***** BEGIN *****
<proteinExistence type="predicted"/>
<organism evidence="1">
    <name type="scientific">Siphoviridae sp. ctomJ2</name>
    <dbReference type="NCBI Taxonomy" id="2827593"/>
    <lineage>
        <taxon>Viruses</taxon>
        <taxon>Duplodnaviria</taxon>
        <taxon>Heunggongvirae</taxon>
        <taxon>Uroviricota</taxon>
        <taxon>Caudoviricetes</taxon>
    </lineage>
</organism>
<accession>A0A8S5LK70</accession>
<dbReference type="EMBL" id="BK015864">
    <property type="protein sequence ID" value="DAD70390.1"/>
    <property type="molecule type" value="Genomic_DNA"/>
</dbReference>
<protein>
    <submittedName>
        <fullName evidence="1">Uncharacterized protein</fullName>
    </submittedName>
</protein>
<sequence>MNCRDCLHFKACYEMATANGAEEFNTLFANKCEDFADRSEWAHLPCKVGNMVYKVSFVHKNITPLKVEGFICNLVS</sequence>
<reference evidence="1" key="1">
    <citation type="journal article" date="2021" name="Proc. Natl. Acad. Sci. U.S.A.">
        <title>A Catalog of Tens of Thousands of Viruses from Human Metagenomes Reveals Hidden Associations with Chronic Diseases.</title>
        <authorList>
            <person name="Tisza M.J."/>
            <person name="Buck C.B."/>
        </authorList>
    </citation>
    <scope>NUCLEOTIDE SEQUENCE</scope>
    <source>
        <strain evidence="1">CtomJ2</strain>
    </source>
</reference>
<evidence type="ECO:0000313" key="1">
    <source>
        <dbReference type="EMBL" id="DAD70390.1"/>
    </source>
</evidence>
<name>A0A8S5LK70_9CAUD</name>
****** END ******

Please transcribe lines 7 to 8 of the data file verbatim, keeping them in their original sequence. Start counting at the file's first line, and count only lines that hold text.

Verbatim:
        <taxon>Duplodnaviria</taxon>
        <taxon>Heunggongvirae</taxon>